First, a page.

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NCJ Number: 251588 Find in a Library
Title: Untested Evidence in Sexual Assault Cases
Corporate Author: National Institute of Justice (NIJ)
US Department of Justice
Office of Justice Programs
United States of America
Date Published: March 2016
Page Count: 6
Sponsoring Agency: National Institute of Justice (NIJ)
Washington, DC 20531
Sale Source: National Institute of Justice (NIJ)
US Department of Justice
Office of Justice Programs
810 Seventh Street NW
Washington, DC 20531
United States of America
Document: HTML
Type: Program/Project Description; Report (Study/Research); Report (Summary); Report (Technical Assistance)
Format: Article; Web Page/Site
Language: English
Country: United States of America
Annotation: After reviewing the widespread problem among U.S. law enforcement agencies of backlogs of sexual assault kits (SAKs) that have not been submitted to crime laboratories for testing, this paper reviews the methodology and findings of action-research projects in Detroit, MI, and Houston, TX, intended to find solutions to this problem.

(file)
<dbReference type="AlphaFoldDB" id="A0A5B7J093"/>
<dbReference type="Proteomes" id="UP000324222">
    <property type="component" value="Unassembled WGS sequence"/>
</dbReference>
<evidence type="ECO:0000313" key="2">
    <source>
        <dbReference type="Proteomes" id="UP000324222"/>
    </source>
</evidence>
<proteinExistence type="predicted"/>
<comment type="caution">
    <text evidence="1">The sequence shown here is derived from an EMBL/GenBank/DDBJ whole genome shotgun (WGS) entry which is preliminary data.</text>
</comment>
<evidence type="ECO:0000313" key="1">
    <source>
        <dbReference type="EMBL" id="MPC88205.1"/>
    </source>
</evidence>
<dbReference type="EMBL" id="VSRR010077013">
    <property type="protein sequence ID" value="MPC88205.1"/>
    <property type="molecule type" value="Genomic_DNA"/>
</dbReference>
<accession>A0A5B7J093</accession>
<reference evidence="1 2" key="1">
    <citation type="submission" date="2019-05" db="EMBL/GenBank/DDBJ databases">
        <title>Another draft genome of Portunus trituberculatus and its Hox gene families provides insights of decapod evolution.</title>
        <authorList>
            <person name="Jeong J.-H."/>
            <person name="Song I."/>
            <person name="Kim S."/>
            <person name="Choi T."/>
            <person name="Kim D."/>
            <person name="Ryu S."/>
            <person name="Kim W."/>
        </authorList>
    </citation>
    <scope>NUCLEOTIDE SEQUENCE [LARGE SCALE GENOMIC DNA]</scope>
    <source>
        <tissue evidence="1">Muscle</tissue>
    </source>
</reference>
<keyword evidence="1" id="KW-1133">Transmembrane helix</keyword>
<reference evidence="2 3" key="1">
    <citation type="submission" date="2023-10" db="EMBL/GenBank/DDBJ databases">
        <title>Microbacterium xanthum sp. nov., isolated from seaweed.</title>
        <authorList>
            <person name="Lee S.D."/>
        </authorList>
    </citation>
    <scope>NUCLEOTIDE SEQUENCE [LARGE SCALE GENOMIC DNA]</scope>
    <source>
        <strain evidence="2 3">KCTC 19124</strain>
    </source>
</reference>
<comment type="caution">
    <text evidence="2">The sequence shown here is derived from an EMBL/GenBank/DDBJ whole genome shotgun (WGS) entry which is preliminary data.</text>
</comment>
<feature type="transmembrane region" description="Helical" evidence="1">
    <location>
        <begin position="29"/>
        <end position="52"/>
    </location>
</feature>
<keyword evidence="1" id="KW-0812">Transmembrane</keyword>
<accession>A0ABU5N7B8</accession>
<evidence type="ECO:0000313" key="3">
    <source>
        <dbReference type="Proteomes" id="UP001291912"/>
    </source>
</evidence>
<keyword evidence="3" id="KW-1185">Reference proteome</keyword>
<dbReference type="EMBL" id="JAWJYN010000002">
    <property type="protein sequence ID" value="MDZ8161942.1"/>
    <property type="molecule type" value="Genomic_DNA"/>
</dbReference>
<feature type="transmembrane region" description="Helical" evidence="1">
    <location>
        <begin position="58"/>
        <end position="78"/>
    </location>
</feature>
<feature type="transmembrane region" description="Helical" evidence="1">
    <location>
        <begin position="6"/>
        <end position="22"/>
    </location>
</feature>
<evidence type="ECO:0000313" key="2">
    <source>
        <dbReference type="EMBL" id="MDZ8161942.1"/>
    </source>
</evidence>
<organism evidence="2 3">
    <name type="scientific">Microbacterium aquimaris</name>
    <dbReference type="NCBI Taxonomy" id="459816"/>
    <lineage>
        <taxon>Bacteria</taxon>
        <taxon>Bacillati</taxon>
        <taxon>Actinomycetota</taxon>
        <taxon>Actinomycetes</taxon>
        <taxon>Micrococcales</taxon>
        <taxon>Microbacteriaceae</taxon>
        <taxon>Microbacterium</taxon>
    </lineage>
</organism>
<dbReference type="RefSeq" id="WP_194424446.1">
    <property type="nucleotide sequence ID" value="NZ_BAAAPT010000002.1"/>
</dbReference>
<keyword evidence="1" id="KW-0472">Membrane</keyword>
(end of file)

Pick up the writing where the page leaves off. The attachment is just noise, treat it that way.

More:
Abstract: An overview of this problem focuses on reasons for the prevalence of SAK backlogs. In 2011, NIJ awarded action-research grants to the Houston Police Department and the Detroit Prosecutor’s Office. Both sites formed multidisciplinary teams to examine the SAK backlogs and then develop effective, sustainable responses for addressing the problem. One of the most important findings from both jurisdictions is the value of forming multidisciplinary teams to address the issue. This paper also reports on a NIJ-funded study in Los Angeles, which examined the role of DNA testing of SAKs in the backlog. This study assessed the efficacy of DNA testing and determined the criminal justice outcomes from testing SAKs in the backlog (arrest, charge, convictions) within the first 6 months after the kits were tested for DNA. The study unexpectedly found that in the first 6 months after testing 371 SAKs, no new arrests were made; new charges were filed in only one case, and there were two convictions. Further, it is probable that the DNA testing was not responsible for the single filing or the two convictions. A similar study in New Orleans is also summarized. This paper provides online access to reports on these projects.
Main Term(s): Police policies and procedures
Index Term(s): California; DNA (Deoxyribonucleic Acid); DNA Typing; Michigan; NIJ grant-related documents; NIJ Resources; Rape evidence kits; Rape investigations; Sex offense investigations; Texas
To cite this abstract, use the following link:
http://www.ncjrs.gov/App/publications/abstract.aspx?ID=273781

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